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JOAT and I have been brainstorming up some themes for chess sets. Of course the subject of wars came up (they do make good themes) and he mentioned the Civil War and the War of 1812. Those are two Wars where I've made sets and just wanted to post a couple pics of them. Both boards are about 36" square (they're huge), Abe Lincoln is about 9" tall, foot soldier pawns about 4" tall, the board is removable to feature different battles, this one features a period map of Gettysburg. The War of 1812 set if one of my favorites. It features replicas of the hulls of the Constitution and the Guerririe (sp) the boats are over 30" long, and with the captain it stands about 11" tall. The boats have the two flags, and just like in battle, when you're ready to surrender (or to concede a chess game) you remove your flag from your stern. The boats are significant as their battle was the first official Victory at Sea for the United States...the Constitution is still in service today!!! No dremmels, duplicators, or replicators, pieces are hand carved with old fashioned bench chisels.

Solid Walnut and Maple throughout.

And thanks to the many helpful tips and suggestions I've received from the forum, they help a lot!

Jim
 

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I guess that WOW! pretty well covers it. Ubercool.
 

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Beautiful sets, magnificent even but as a player, I don't want anything but a Staunton style plastic pieces and a vinyl board with the alpha-numeric notations in the margins.
I need to be able to carry it easily to the coffee house or club and if a piece drops and it's broken or I spill beer on it. It's no problem.

And for me, having a chess set to 'simply' look at doesn't make any more sense than having a pre-war Bugatti or 1960 Triumph Bonniville and never taking it on the road. Maybe that's a lousy metaphore. It's like having a fine set of chisels and never cutting wood with them.
 

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Those are absolutely superb! Even a non-chess player like me would be happy to display something like those.
 

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Really nice work. You've clearly passed through woodworking and are into artwork. Great idea and well executed.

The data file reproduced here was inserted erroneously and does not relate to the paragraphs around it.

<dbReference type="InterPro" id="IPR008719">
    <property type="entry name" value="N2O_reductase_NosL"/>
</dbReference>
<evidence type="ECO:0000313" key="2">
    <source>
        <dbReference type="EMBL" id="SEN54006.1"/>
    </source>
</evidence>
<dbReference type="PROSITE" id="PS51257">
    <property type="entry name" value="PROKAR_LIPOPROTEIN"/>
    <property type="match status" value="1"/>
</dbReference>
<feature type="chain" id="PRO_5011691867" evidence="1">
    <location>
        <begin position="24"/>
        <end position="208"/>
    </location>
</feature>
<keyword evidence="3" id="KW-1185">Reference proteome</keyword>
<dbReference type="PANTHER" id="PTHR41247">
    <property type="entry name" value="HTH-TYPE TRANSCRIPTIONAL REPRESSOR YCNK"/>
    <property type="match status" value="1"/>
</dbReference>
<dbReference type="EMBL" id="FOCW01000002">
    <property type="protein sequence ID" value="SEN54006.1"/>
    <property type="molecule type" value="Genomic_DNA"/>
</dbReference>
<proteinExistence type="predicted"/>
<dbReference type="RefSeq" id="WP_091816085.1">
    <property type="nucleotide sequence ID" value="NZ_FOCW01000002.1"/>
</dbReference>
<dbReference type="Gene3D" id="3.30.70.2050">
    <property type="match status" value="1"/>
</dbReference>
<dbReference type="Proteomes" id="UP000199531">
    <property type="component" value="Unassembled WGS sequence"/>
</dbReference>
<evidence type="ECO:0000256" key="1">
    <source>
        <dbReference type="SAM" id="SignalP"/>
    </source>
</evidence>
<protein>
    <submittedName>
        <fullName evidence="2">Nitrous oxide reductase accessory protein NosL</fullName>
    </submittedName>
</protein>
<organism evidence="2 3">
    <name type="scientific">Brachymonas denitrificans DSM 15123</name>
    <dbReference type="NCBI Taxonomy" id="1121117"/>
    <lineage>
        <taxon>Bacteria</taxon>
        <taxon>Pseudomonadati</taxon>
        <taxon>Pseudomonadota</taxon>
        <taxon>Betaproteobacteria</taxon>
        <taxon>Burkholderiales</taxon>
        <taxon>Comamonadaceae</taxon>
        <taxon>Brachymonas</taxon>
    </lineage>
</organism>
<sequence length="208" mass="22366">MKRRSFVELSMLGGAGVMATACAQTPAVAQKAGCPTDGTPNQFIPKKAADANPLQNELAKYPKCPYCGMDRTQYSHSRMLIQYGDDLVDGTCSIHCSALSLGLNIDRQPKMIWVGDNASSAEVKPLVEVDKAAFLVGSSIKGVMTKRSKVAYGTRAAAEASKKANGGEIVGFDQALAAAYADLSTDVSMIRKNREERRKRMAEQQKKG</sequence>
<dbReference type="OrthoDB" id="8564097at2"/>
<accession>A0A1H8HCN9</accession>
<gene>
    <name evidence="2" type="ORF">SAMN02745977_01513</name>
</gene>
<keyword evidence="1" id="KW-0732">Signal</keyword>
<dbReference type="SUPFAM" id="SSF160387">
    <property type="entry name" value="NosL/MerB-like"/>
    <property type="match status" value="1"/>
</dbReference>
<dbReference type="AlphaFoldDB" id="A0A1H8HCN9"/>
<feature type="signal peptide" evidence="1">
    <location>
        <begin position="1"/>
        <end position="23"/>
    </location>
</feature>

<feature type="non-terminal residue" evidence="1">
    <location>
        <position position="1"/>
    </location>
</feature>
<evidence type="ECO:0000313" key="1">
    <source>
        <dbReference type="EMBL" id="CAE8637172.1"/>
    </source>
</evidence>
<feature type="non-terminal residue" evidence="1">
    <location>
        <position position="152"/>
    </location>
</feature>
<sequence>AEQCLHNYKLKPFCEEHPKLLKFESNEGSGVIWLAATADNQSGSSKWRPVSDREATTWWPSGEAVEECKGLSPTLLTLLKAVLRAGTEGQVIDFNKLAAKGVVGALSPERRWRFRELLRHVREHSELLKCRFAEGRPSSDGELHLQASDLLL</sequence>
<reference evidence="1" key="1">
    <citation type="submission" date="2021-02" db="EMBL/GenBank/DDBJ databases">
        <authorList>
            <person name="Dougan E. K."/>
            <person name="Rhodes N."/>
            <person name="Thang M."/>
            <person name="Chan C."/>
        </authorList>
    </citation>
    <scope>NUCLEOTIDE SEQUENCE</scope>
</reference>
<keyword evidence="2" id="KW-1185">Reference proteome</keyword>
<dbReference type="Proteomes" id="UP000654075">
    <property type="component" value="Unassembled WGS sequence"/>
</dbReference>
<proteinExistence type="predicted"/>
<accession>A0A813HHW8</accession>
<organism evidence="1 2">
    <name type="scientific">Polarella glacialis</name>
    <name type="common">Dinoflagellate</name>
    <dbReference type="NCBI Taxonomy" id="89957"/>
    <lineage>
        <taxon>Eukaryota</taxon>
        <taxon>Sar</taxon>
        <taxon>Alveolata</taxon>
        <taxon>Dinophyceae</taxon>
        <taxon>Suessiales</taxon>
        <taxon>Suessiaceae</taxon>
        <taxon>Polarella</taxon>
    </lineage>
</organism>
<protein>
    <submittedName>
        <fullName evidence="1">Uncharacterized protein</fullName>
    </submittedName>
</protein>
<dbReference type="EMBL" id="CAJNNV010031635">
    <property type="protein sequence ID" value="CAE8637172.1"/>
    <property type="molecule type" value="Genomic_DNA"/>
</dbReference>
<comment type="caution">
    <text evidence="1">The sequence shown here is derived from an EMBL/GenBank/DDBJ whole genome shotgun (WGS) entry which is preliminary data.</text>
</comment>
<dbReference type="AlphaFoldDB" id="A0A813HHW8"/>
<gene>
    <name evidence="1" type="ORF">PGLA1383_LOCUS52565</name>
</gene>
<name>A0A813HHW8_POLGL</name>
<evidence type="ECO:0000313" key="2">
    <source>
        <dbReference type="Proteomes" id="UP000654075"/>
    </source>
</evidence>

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Beautiful sets, magnificent even but as a player, I don't want anything but a Staunton style plastic pieces and a vinyl board with the alpha-numeric notations in the margins.
I need to be able to carry it easily to the coffee house or club and if a piece drops and it's broken or I spill beer on it. It's no problem.

And for me, having a chess set to 'simply' look at doesn't make any more sense than having a pre-war Bugatti or 1960 Triumph Bonniville and never taking it on the road. Maybe that's a lousy metaphore. It's like having a fine set of chisels and never cutting wood with them.
Plastic? Why steenkin' plastic, when you can get wood Staunton style pieces? Or even make your own. Wood pieces don't break that easily either. A vinyl board would be OK, but if I were going to carry, I'd prefer a box to hold the pieces, and a board on top - do it with style. You could even carry a nice board and your pieces in a briefcase; I'd prefer a wood briefcase if I did that.
 

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Jim, you are so over my pay grade I'm in awe...
 

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Jim,

these sets are awesome - and as others said already, beyond mere wood working, and well showing beatiful art. Really impressive !!!

Martin
 

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Discussion Starter #10
They are definitely not USCF (United States Chess Federation) certified, so they won't be showing up in any tournaments, but they are perfectly and easily playable. I do make a reproduction set of the original 1849 Staunton designs, that has been popular. Here's a couple pics, I make them for 1.75", 2.0", 2.25", and 2.5" squared boards, and these are within USCF specs.

Hand-turned/hand carved from Walnut and Pear, heavily weighted and leather or felt pads on the bottom. The knights are 1-piece unlike even Jacques or HOS have ever done, if fact, Jacques and HOS use subcontractors to make their knights, they are two pieces the base, and the knight head.

In tournaments today, plastic and vinyl are the standard, but many players use wood pieces in tourneys as well. Came within a whisker of having a set used in the championship match of the Phoenix Open last year.